Even though this step can be pushed later, try asking for letters of recommendation as soon as possible. Many teachers can get swamped with requests closer to application deadlines, so be courteous and keep them in mind when asking. 

Most schools require one or two teacher recommendations and a counselor recommendation. For counselor recommendations, you will need to fill out the Google Form on the counseling website to request a letter. 

Remember to ask your teachers politely, either in person or over email, and thank them after they send them in.

9. Write your supplements

Many schools have supplemental essays in addition to the main essay. Most of these will be shorter, with some as short as 100 to 200 words. Some of the most common questions asked are the “why this college” essay and the “why this major” essay. Other common themes are diversity, leadership and academic passion, and some colleges prefer more creative questions.

Make sure, especially in the “why this college” essay, to be specific to the school you are applying to. More than convincing the admissions officers that you love the school, you are convincing them that you are the right fit for that school. Do some real research into classes, programs and even professors, as well as clubs and organizations that you would enjoy being a part of on campus. Connect these things to the passions and interests that your application shows through your activities list.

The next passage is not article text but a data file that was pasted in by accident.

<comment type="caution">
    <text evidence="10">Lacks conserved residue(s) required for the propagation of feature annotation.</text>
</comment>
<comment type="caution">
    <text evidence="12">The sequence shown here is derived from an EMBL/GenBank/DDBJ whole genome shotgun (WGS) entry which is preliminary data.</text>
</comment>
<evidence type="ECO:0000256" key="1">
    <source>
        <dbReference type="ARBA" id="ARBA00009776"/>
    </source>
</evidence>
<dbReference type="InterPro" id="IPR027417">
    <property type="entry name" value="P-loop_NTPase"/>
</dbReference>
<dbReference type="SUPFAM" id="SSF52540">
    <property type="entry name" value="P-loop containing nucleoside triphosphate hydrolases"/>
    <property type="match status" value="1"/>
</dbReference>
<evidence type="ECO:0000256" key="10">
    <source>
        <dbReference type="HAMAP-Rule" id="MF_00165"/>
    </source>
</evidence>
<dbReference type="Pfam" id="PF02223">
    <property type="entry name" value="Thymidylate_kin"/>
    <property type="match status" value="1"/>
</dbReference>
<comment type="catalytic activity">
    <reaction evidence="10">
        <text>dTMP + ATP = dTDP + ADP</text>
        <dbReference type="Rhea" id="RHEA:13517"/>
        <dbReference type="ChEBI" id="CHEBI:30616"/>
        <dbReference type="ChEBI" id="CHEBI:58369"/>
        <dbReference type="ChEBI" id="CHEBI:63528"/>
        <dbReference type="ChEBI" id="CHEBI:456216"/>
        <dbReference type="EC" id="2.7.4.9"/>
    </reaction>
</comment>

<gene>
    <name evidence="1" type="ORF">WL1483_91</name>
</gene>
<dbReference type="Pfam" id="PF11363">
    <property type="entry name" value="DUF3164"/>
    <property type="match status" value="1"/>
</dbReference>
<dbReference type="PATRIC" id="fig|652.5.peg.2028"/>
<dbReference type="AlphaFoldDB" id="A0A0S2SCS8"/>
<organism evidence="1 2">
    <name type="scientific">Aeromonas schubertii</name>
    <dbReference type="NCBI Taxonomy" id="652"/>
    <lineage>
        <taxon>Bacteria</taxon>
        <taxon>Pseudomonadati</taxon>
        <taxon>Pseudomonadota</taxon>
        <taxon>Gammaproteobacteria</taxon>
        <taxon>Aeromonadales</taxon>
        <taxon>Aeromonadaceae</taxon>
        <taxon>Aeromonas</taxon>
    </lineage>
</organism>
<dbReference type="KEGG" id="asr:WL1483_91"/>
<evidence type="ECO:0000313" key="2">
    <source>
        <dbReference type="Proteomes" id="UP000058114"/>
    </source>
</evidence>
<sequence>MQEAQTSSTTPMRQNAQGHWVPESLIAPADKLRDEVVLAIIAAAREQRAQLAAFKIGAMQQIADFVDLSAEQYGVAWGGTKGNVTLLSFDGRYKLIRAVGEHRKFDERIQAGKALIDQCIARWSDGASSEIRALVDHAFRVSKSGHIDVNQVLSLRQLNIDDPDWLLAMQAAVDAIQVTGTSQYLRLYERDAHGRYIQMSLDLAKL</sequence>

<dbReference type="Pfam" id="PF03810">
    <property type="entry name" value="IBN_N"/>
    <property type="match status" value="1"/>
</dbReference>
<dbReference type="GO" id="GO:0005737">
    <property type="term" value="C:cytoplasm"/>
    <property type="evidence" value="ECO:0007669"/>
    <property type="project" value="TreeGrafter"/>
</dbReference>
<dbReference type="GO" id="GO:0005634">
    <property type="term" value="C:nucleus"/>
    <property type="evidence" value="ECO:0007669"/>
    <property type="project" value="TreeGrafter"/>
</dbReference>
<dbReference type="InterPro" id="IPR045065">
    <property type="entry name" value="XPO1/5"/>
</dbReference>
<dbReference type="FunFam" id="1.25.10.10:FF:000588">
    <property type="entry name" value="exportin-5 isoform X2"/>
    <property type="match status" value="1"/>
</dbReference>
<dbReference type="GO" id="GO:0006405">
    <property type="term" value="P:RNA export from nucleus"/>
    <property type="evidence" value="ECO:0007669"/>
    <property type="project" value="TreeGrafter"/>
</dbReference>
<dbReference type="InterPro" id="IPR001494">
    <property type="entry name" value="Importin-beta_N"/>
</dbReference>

While specificity is important, also remember that it’s totally acceptable to reuse essays you wrote for various schools. If two schools ask similar questions, feel free to tweak what you’ve already written to make it fit better into another prompt instead of starting from scratch.

Each college will update their supplemental questions around the time the Common Application, Coalition Application and others open up on August 1. 

10. Review applications

Ask teachers, family and friends to read over your applications. When asking friends make sure they are friends that you trust. College application season can get competitive, and many students have dealt with essays being plagiarized by people they shared with. Use good judgement.

When receiving feedback, it’s important to take it with an open mind while still maintaining the integrity of your essays. Colleges want to hear your voice, so make sure what you submit is an accurate reflection of you.

11. Fill out the FAFSA